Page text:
The Minnesota House and Senate last week advanced their supplemental spending proposals for E-12 education as well as a series of policy changes. The proposals vary between the two bodies and what Gov. Mark Dayton would like.

MREA developed a side-by-side comparison of each of the key issues impacting schools. View the side-by-side.

Lawmakers now will need to hash out the differences to bring forth a single proposal for the Legislature to vote on and, upon approval, the Governor to sign.

Here’s a look at the two spending plans and other issues at play:

Senate Plan

In an 11-hour marathon floor session, the Senate passed a 600-page omnibus supplemental budget bill that encompasses all of state government.

The focus of debate on the E-12 portion of the bill was around the “academic balance” proposal that E-12 Chair Carla Nelson advanced this session. It’s a controversial proposal that Education Commissioner Brenda Cassellius has flagged as a major problem with the Senate’s bill, in addition to the lack of ongoing funding for school safety needs.

The Senate passed the bill on a party line, with the bare minimum of the 34 votes needed.

House Plan

The House merged the Education Finance and the Higher Education Finance bills together for their floor debate. Aside from a few testy amendments and complaints about the lack of special education funding, Chair Jenifer Loon secured a solid 94-29, bi-partisan vote for her bill.

The House bill includes a more robust school safety package with ongoing funding for school districts and their cooperative programs. It also contains a significant amount of policy, with many of the originally proposed mandates scaled back. Still, it would be preferred to see a “clean” school safety bill emerge without new education policy in this non-budget session.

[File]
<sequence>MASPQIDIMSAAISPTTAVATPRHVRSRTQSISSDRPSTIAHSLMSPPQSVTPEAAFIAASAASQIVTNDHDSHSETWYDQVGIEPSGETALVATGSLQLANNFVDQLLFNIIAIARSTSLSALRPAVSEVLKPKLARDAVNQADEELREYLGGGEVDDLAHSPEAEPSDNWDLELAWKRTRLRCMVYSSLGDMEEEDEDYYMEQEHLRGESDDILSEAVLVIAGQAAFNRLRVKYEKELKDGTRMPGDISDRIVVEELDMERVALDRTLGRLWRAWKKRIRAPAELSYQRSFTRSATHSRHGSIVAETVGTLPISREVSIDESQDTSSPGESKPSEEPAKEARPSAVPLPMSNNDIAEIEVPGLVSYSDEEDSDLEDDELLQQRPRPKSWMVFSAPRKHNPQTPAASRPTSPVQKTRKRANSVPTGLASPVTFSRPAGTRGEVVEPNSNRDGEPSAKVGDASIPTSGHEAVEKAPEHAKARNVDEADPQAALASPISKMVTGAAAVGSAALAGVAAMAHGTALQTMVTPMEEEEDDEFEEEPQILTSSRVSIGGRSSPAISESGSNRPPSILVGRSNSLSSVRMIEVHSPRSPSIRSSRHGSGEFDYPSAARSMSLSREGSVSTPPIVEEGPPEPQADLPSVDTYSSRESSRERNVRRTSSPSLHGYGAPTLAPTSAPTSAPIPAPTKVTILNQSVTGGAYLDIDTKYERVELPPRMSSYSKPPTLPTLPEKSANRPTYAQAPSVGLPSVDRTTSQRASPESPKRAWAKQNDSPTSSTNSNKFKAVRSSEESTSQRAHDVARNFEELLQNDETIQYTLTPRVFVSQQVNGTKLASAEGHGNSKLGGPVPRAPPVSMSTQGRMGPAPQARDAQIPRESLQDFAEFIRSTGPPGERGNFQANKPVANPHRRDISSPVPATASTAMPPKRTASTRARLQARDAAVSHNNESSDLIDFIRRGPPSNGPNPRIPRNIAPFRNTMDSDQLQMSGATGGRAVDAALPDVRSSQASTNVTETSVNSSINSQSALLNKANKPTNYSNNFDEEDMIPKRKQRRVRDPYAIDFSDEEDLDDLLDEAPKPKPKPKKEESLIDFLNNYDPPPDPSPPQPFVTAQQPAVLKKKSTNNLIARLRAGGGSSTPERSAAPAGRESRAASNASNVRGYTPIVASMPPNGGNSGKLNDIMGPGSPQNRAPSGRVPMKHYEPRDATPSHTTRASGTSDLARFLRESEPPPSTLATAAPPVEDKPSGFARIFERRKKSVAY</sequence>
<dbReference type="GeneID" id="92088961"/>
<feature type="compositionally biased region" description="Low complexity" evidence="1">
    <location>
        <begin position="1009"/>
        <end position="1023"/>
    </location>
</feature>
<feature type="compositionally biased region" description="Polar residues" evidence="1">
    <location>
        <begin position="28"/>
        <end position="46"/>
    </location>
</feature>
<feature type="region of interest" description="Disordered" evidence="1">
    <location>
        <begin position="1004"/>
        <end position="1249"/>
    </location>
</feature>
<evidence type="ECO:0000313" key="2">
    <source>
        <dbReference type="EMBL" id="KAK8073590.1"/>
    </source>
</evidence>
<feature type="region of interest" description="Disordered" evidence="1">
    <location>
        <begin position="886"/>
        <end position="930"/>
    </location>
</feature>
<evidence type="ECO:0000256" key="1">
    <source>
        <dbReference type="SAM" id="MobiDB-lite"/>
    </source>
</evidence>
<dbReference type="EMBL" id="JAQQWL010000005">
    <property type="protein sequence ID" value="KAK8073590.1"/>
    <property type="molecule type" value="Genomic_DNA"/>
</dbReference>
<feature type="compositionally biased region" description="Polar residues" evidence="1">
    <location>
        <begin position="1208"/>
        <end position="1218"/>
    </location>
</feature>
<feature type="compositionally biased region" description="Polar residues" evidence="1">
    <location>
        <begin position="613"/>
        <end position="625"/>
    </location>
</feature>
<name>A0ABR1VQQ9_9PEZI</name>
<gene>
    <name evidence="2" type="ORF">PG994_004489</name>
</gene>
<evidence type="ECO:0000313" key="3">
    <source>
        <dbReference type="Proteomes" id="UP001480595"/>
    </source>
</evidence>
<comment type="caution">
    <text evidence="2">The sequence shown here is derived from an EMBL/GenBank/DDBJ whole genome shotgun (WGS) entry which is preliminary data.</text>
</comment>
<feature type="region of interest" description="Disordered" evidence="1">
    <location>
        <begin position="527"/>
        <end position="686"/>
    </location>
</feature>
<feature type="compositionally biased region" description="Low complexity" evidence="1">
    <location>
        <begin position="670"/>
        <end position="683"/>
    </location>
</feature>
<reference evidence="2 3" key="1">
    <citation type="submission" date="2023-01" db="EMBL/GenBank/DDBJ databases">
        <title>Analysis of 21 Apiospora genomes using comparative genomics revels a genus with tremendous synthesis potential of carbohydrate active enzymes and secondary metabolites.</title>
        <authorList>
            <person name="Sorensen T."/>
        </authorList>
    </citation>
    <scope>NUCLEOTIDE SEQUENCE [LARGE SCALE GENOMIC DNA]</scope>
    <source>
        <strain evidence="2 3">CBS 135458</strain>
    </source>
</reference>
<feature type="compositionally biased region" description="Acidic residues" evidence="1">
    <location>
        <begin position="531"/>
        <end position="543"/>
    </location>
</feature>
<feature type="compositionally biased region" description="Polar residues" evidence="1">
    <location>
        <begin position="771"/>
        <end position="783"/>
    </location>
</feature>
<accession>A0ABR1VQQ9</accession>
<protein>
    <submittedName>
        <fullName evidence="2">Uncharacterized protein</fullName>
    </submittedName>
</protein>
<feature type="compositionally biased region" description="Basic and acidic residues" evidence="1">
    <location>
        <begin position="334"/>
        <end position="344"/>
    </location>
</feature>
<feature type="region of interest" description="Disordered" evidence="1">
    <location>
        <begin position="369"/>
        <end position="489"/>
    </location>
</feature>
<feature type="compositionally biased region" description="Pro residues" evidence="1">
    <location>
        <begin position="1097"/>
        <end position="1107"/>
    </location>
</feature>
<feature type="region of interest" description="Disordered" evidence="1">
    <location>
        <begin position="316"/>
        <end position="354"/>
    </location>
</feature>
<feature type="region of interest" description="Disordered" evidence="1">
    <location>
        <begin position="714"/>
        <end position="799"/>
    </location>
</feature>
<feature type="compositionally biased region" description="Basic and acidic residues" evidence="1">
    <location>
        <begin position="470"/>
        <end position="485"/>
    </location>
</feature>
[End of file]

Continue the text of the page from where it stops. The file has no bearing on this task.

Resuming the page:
What’s Next?

Lawmakers now have three weeks to negotiate a deal with Governor Mark Dayton who is demanding that the GOP majorities first come to terms with themselves on their supplemental budget plans. That will be difficult as the Senate spends about half of what the House does in the next fiscal year and much less in the tails.

The House still needs to move the pension bill forward, which MREA is told will happen. However, it’s likely that it will be a bargaining chip in the last weekend of session.

The end of session chess game is complicated by federal tax conformity and a hoped for bonding bill. The House plans to spend $25 million on school facility safety in their bonding bill.

There also is a problematic proposal that could impact the state’s general fund and the future legislature’s ability to pay for education. Transportation advocates are hoping to pass a bill that will place a constitutional question on the ballot to dedicate auto part sales taxes to roads and bridges.

MREA testified against this proposal in the House and Senate. Schools will need to step up their advocacy on this issue. Learn more.